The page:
"That was quite an experience," he said at breakfast one day recently in Philadelphia, a coffee cup almost lost in his paws and that amused, crooked little smile on his face. "Dewey and the old man—Mr. Sick—have always been good to me. They figured they were doing me a favor. And I guess they were.

"Dewey said, 'How would you like to be both general manager and manager? You shouldn't have any trouble. And you can have a stock deal if you want it, too.' Well, I didn't have any place else to go, and it sounded pretty good. So I went.

"Dewey was right. I didn't have any trouble; I had nothing but trouble. Here he had been handling that general manager job so long it was a breeze for him. And he figured I could, too. That would leave me plenty of time to run the ball club on the field. Well, I'm still trying to figure out what was going on. I didn't know the players in the Pacific Coast League, I didn't know the operation, and anything I ever knew about handling books for a ball club I had forgotten. We got off to a bad start, and things kept getting worse. First thing I knew we were in the cellar—and as long as I was running things that looked like exactly where we were going to stay all season long.

"Maybe a smarter man could have handled both jobs, but it was too much for me. I belong out on the field in baseball; that's all I know. As for the stock, I just didn't have that kind of money. Mr. Sick told me I could buy a third of the ball club if I wanted to. Well, we went on a road trip at the first of the season, and by the time we got home the operating expenses amounted to about $100,000. Man, I told them I couldn't afford to own a third of that ball club."

Hutchinson was as surprised as anyone else when he got the phone call from Cincinnati.

"Oh, I had a little hint that something was going to happen four days before," he admits now. "I called them up to see about a player—Seattle has a working agreement with the Reds—and Gabe Paul told me I'd better not move any players right then. It looked like they were going to have to make some changes themselves. Well, I knew right away he meant Mayo, and I told Gabe that was too bad. Mayo is a good friend of mine. Of course in baseball you have to expect things like that.

"Anyway, he called back four days later and told me I was the new Cincinnati manager if I wanted the job. I got there that night."

Hutchinson scowled.

"I'd be a fool to say I didn't want back in the big leagues. Hell, everybody wants to be in the big leagues. It's not a question of money. What's money?"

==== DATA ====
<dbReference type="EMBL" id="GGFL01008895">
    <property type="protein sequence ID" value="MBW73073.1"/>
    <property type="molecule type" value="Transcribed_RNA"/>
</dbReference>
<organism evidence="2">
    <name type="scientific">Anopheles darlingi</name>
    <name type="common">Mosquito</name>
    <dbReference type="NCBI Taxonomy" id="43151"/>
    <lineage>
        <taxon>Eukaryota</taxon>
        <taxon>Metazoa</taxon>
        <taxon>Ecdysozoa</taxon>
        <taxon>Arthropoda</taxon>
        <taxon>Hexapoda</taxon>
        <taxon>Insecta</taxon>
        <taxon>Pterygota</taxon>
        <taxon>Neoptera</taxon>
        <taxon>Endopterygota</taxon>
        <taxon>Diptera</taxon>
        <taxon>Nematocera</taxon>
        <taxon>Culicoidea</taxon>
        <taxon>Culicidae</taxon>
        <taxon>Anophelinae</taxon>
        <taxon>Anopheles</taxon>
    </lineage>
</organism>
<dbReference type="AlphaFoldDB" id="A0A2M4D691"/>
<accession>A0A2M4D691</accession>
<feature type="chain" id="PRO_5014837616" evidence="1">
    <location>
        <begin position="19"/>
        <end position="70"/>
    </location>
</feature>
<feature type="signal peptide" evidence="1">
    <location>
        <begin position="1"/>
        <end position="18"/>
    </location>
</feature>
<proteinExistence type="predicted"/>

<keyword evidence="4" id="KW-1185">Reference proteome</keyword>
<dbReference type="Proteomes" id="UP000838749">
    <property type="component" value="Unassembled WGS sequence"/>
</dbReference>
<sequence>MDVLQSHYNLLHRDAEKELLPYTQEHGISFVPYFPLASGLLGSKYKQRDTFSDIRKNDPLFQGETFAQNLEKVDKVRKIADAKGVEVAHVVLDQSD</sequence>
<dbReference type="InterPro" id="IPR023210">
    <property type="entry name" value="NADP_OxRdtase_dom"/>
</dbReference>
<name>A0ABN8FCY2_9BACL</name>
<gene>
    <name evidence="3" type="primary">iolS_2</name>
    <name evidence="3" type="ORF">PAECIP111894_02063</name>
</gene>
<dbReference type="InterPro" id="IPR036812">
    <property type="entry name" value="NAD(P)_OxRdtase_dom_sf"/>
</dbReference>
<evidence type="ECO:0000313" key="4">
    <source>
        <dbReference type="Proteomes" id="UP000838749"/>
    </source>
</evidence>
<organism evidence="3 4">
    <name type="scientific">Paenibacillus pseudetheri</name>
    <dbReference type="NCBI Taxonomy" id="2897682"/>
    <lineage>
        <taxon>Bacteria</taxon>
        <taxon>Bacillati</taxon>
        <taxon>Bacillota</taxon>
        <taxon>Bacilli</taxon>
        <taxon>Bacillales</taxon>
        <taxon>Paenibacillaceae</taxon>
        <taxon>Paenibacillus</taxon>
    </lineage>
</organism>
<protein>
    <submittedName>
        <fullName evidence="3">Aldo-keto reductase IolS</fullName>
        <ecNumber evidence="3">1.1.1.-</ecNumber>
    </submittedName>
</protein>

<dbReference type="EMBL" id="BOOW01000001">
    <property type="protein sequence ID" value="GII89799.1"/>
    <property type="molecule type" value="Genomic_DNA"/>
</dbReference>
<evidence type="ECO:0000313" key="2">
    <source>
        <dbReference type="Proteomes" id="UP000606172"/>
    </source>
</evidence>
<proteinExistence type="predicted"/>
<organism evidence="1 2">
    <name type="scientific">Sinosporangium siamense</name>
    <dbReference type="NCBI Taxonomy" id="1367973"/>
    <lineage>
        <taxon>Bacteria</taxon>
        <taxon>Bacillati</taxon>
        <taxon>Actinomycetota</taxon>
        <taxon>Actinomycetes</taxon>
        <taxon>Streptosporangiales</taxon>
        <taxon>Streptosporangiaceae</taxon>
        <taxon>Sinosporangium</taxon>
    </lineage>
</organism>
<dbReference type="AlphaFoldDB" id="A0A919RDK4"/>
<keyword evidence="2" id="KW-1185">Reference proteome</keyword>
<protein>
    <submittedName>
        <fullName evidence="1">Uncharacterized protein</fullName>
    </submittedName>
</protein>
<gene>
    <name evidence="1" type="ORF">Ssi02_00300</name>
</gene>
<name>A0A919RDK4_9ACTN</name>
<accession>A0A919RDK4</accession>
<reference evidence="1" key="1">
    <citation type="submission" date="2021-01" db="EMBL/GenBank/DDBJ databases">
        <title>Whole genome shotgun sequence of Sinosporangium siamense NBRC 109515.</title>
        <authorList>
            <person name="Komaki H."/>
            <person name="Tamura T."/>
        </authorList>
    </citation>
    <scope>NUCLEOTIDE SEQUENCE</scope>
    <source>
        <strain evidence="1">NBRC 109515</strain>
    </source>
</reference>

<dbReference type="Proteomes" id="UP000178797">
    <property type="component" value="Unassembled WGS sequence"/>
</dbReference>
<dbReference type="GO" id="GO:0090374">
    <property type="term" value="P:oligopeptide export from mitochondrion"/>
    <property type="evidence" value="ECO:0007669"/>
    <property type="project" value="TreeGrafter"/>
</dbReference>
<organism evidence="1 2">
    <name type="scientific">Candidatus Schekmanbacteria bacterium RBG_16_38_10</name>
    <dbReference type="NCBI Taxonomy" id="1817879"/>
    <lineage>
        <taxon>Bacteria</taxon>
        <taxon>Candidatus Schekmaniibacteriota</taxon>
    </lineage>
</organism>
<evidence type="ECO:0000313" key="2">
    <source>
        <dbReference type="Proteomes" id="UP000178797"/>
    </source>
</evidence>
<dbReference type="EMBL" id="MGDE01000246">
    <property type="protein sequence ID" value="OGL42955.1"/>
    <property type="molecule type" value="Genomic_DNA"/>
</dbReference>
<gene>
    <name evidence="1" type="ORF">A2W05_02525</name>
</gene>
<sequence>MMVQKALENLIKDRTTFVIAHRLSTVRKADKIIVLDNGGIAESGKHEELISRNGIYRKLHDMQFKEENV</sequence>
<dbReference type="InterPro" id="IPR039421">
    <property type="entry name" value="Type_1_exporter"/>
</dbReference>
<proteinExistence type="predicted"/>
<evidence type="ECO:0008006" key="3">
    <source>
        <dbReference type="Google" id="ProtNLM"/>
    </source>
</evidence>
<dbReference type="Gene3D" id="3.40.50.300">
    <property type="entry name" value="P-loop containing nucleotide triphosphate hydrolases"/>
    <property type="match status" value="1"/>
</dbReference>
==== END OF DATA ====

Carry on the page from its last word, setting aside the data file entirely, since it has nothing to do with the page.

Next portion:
Like all baseball managers, Hutchinson is an optimist at heart, and while realizing that it is too late to do anything about getting the Reds to the top of the league this year, he sees no reason why they can't win in 1960.

"This is a good, sound ball club," he says. "Probably the best hitting team in either league. You take Robinson and Pinson and Temple and Bell and Lynch. All good hitters. Thomas and McMillan have been hurt. They should have a better year. And Bailey. And the pitching has been pretty good lately. It could be better, but it's improved.

"I've got Newcombe, Purkey, Nuxhall, Hook and O'Toole on a regular rotation, with Lawrence, Pena and Brosnan in relief. I didn't really change things any; the pitching just settled down. The only pitcher we've added is Hook, and I didn't want him. I figured he'd be better off finishing the year down at Seattle. But Gabe wanted to bring him up, so we brought him up. The only thing I told Gabe was that if he did come up he was going in the rotation. He was going to take his regular turn if he lost nine straight games. And Gabe said that was fine with him, that's the way he wanted it, too. So we sent down Arroyo and called up Hook. He's been doing a good job."

Why, Hutchinson was asked, does he think he can win a pennant at Cincinnati when he couldn't win at St. Louis? The two organizations seem amazingly alike; each has some bright talent, each has holes.

"Well, they are a little bit alike," said Hutch, "but there is one major difference. At St. Louis there were some good ballplayers on the big league club but not enough of them. And although the Cardinals had a lot of good-looking kids down in the minors there was a gap. None of them were ready to move up right then. The best of them needed some more time in Triple-A. But the Reds seem to have a more constant flow. You notice they get a good young player almost every year: Temple, Bailey, Robinson, Pinson, now Hook and O'Toole. That's the pattern the Yankees used so long to dominate the American League. Well, we're just getting started. This is the hardest-working organization I've ever seen. We've got scouts out beating bushes I didn't know existed."

A scout for the Red Sox, working the territory, walked into the coffee shop and stopped off to shake hands.

"Your ball club's going pretty good, Hutch," he said. "The only thing I don't like about them is those funny-looking uniforms, with no sleeves on the shirts. They still look strange to me. Can't get used to them. Do you like them?"

"Well," said Hutch and grinned again. "Confidentially, no. But Gabe does. So I guess I like them, too. As a matter of fact, I like them real well. I like any uniform, just so it's in the big leagues."



CRAGGY FACE and stolid temperament are the trademarks of Fred Hutchinson.



WORRIED APPREHENSION sends Hutchinson's eyes to sky to follow flight of ball.



HUGE SURPRISE lifts Hutchinson's brow, provides maximum change of expression.



SUDDEN ANGER causes Hutchinson's face to smolder quietly, jaw set and lips tight.



VAST AMUSEMENT twists edge of Hutchinson's mouth, softens face, crinkles eyes.